Solidare was not happy with the interruptions during the night as Dave and I took our turns checking on her condition. This probably didn't help speed things along either but I knew she would get used to our routine.

It's a known fact a mare can "hang onto" her foal if she feels threatened in any way. Only once she's into that second stage of labor will it proceed despite external forces.

Because the mare is so sensitive to our presence, I've learned sleeping in the barn does not work with her. If we sleep in the barn, Solidare has always managed to hold onto her foal until we take a needed potty break. She has held out for days waiting for that break to come.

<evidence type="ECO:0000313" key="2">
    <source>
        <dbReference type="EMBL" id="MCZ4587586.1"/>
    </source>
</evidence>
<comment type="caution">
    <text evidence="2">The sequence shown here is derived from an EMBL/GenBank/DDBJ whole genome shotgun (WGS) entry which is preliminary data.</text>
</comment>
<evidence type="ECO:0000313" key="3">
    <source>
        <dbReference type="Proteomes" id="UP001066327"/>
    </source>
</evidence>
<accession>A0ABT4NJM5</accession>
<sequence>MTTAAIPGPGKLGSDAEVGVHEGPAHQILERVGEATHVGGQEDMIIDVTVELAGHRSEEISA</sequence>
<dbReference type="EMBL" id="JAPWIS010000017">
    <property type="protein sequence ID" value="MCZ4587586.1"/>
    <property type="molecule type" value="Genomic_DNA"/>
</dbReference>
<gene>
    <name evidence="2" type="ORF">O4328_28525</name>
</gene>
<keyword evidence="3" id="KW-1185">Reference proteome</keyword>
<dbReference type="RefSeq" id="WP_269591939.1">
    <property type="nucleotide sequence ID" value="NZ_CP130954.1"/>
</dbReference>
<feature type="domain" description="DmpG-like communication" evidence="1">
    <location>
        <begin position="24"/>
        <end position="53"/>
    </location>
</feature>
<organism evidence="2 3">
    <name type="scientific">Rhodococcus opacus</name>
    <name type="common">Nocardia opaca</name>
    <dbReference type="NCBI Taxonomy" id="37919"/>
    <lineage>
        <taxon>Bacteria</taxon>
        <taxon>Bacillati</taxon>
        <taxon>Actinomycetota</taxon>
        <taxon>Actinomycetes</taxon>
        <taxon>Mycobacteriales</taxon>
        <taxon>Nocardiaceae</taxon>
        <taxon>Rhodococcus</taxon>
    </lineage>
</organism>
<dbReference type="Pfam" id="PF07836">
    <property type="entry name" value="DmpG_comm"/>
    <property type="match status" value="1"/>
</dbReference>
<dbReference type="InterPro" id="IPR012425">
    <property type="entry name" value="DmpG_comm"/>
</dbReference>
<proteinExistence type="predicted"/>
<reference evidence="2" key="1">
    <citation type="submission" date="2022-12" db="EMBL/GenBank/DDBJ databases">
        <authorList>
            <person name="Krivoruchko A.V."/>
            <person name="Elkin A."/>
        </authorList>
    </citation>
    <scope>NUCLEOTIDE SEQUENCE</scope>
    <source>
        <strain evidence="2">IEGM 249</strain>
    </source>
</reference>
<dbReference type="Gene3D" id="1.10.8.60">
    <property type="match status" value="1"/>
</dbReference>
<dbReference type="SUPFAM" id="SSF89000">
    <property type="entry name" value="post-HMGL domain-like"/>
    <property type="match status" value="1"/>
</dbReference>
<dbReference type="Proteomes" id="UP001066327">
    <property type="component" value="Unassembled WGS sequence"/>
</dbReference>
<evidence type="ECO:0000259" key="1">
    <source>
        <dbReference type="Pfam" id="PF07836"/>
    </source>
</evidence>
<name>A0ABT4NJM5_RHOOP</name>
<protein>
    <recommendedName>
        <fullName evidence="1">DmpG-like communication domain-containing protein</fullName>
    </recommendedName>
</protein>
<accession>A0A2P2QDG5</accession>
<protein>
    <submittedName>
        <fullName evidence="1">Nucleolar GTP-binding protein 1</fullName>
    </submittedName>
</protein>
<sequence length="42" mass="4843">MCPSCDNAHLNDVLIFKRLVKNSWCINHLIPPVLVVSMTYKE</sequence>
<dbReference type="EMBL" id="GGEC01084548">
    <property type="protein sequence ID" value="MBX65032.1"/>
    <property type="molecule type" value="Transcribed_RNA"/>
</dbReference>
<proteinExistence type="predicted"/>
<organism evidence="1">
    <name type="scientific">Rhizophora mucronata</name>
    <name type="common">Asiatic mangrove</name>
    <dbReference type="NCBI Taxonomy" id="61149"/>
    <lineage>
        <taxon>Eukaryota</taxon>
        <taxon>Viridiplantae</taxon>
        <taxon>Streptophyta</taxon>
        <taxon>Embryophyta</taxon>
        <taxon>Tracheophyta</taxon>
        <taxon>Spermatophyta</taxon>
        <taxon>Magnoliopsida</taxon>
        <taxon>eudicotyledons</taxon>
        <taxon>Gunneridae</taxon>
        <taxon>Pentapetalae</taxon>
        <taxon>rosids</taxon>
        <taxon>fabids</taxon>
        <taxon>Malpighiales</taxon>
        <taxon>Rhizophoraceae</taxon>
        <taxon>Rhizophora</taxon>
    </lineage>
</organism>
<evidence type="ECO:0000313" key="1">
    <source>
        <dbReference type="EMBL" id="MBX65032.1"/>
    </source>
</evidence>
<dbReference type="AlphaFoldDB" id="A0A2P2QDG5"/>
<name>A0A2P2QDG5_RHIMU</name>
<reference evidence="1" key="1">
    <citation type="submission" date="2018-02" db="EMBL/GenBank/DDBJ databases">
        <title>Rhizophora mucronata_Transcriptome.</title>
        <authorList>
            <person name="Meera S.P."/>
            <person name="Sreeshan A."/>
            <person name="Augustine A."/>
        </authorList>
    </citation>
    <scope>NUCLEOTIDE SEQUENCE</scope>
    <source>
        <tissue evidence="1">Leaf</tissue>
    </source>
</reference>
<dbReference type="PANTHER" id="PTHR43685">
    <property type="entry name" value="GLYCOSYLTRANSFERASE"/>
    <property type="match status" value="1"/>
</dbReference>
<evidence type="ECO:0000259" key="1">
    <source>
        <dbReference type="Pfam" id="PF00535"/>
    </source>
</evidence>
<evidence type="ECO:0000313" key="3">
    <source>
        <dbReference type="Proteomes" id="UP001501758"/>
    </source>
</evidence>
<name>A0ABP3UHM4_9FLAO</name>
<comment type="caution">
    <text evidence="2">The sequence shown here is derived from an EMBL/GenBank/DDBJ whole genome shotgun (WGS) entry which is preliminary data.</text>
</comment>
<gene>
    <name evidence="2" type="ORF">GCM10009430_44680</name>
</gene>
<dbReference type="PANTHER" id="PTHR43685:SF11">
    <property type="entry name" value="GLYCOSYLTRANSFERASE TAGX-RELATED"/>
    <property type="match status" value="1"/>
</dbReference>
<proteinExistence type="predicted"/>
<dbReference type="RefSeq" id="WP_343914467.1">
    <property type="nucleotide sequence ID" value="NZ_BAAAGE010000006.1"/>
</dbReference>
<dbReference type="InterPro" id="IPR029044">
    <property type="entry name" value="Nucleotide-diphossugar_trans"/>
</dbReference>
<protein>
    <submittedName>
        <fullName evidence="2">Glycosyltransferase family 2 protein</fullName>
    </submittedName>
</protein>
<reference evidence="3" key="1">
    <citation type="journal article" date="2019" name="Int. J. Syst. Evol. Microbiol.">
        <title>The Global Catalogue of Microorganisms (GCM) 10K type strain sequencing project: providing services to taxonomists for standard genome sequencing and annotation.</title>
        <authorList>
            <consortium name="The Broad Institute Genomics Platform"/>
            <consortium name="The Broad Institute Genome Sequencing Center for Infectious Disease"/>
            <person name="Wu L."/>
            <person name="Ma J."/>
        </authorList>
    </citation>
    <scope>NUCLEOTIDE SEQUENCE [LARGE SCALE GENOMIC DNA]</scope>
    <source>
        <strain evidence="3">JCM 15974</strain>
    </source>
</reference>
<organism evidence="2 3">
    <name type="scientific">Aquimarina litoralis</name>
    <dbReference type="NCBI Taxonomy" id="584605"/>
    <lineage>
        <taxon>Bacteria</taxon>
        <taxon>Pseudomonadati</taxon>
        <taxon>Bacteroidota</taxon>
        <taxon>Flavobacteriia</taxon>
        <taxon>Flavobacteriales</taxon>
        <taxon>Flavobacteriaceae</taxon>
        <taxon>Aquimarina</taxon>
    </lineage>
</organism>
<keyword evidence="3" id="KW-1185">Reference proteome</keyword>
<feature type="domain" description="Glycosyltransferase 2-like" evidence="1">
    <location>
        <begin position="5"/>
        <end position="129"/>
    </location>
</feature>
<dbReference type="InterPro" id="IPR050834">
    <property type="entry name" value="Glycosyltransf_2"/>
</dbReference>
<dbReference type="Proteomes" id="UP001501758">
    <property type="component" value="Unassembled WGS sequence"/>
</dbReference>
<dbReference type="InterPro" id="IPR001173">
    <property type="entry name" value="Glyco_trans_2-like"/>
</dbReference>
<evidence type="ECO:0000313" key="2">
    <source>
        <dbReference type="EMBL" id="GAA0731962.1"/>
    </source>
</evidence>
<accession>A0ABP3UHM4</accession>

If this foal was ready to be born, we wanted that to happen as soon as possible. The sooner the mare was relieved of the extra weight, the better off she would be. While sleeping in the barn is actually easier for me, it wasn't going to be easier on my mare so we opted for staying in the house and doing frequent barn checks. The mare seems to tolerate those better than the move in.

Sunday night came and went followed by Monday night too with no changes at all in the mare. It wasn't until Tuesday afternoon that I detected any more changes to Solidare's pre-milk. Even though those changes were not "normal" for this mare, there were significant changes. I still had golden but slightly cloudy liquid just like there had been Saturday evening. The only difference was it's consistency........and it was now very very sticky.